Over one million marriages end in divorce each year, which is a staggering number to say the least. The civil war that sometimes happens between married couples can potentially have a huge negative impact on children. Caught in the crossfire, these children can become emotional casualties of a divorce. They often struggle from adjustment disorders in addition to other psychosocial/mental health issues. Divorce can be characterized as an emotional, legal, psychological, financial, familial, and physical divide that can be difficult and even traumatizing to everyone involved. Despite the challenges that come with this, there are many things you can do to help ease the process for your children. For couples going through a separation or divorce these tips and strategies may help you navigate through the challenges that come with the process:
- Do not act on feelings of anger/aggression. Acting on feelings of anger may lead you to do something regrettable and without recourse. Finding outlets, whether it is journaling, exercise, therapy, or support groups can help you manage/express your anger in a healthy way.
- Ask a professional. Consulting with a professional such as a lawyer, therapist, divorce mediator, etc.… can help you find out what your options are. Taking a multifaceted approach to challenges can help you and your loved ones sustain a healthy quality of life during and after a divorce.
- Make a plan for the future that reflects the big picture. Even if the marriage is coming to an end, your role obligations and personal goals do not have to go to the wayside. Investing in long-term goals can be conducive to moving forward so that you can focus on aspects of your life that are in your control.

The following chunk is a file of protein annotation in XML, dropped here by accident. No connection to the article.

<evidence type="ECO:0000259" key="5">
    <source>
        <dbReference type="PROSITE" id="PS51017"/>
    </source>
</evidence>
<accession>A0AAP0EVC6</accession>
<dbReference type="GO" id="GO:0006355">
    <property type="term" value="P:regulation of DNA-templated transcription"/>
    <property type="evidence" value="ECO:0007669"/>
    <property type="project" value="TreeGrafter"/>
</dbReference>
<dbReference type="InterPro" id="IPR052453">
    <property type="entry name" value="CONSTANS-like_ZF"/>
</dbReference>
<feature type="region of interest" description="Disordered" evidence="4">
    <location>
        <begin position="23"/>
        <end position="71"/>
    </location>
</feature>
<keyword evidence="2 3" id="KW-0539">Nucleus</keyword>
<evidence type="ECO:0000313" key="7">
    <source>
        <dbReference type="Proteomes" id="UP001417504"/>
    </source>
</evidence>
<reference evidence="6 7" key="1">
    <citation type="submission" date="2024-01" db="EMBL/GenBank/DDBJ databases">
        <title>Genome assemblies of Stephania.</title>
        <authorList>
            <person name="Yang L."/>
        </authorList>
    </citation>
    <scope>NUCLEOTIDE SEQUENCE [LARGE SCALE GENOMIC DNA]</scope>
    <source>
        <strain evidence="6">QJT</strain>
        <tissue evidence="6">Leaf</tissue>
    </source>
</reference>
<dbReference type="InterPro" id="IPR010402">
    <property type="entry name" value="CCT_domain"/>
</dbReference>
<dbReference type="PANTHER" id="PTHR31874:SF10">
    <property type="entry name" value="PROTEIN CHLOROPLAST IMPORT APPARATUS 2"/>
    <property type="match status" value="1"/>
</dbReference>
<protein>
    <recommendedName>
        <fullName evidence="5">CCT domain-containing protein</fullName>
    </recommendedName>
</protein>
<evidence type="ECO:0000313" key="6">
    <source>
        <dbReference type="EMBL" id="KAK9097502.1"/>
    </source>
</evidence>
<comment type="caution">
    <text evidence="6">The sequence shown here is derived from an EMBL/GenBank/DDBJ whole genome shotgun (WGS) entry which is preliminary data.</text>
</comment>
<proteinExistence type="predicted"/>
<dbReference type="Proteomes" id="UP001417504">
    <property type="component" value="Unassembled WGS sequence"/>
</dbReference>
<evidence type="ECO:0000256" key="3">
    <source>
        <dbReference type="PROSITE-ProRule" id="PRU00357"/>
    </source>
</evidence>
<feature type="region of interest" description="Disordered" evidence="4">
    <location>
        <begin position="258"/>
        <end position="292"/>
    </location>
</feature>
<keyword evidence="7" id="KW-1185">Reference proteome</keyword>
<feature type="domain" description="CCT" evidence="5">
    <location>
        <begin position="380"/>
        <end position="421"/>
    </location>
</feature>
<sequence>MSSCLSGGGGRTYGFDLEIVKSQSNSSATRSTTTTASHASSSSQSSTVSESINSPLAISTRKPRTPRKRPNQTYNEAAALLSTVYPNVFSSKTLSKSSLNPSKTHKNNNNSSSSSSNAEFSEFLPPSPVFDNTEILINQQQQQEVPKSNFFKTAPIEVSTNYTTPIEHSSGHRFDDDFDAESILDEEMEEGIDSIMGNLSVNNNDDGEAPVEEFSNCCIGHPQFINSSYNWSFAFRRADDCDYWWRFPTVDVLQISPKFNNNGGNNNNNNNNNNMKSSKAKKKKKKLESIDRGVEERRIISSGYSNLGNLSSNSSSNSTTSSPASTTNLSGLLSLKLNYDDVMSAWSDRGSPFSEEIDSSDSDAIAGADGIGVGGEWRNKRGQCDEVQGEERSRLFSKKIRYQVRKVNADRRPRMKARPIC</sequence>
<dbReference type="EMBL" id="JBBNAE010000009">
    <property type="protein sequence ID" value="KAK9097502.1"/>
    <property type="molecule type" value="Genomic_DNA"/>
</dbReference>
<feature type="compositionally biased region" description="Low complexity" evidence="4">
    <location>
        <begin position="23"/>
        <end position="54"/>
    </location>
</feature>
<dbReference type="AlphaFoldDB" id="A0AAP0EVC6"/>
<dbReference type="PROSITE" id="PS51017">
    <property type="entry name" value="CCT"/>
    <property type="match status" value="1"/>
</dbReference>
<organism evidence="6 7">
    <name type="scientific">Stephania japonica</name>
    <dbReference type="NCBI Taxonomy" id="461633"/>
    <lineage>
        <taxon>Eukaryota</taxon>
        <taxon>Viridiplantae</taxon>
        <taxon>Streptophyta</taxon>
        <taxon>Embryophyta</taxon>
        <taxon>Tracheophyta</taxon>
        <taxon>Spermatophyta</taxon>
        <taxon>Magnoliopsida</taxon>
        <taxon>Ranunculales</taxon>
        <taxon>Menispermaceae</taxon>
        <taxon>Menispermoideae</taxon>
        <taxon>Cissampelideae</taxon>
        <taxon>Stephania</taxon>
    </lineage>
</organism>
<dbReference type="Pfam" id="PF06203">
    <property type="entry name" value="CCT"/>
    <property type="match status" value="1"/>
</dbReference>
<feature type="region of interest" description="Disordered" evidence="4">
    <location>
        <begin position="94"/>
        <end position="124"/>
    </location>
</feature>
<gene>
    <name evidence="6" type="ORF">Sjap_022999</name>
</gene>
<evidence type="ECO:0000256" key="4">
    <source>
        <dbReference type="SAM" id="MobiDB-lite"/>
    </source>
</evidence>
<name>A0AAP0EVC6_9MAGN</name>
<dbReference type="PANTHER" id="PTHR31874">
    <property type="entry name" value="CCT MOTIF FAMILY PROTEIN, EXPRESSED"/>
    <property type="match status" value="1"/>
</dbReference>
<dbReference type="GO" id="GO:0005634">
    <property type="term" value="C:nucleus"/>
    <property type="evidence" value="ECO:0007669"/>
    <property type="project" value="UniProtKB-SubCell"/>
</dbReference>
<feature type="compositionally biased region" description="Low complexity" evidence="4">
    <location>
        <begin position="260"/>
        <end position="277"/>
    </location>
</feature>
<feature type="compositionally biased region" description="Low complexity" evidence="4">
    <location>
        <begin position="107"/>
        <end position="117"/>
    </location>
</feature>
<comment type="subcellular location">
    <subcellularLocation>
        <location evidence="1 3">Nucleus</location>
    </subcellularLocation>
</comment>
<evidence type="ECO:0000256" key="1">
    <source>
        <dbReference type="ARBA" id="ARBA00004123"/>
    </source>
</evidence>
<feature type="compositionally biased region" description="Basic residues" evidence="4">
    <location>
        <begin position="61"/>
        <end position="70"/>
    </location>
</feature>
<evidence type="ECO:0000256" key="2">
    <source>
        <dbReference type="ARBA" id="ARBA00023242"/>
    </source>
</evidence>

- Be sure to engage in self-care activities that promote wellness and good health. A divorce can leave a void in both partners that has the potential to cause feelings of isolation, emptiness, rejection, low self-worth/esteem, and social withdrawal. For men, it can be very emasculating which can cause feelings of guilt, shame, anger and resentment. Being proactive tends to be the key whether it’s in the form of therapy, exercise, spending time with friends/family, or a combination of activities.
- Remember that others are going through the same thing and you are not alone! There are support groups and mental health professionals that can help you cope with and adjust to the stress/unpleasant emotions that come with divorce.
- Learn anything and everything there is to learn about the divorce process. There are a myriad of resources and information you can get online or from your divorce attorney. They can connect you with services and other professionals whocan help you and your family during this difficult time.
- Regardless of what happens, you are still a parent. Do not force your children to take sides and remember their innocence. Children tend to blame themselves when parents separate, so they are highly susceptible and vulnerable at this point. Find a therapist who specializes in adolescents/family therapy/divorce to help them manage their own feelings of guilt/sadness. Therapy can help children maintain healthy relationships with both parents in addition to promoting healthy relationships outside of the family.
- Be sure to spend time with your children and help them navigate their feelings throughout the divorce process. A divorce has the potential to destabilize their world and effective parenting/support can help them find stability and help prevent social, academic, psychological issues.
By Jimmy Passe, MA, Ed.S, LPC, LCADC, CCS, NCC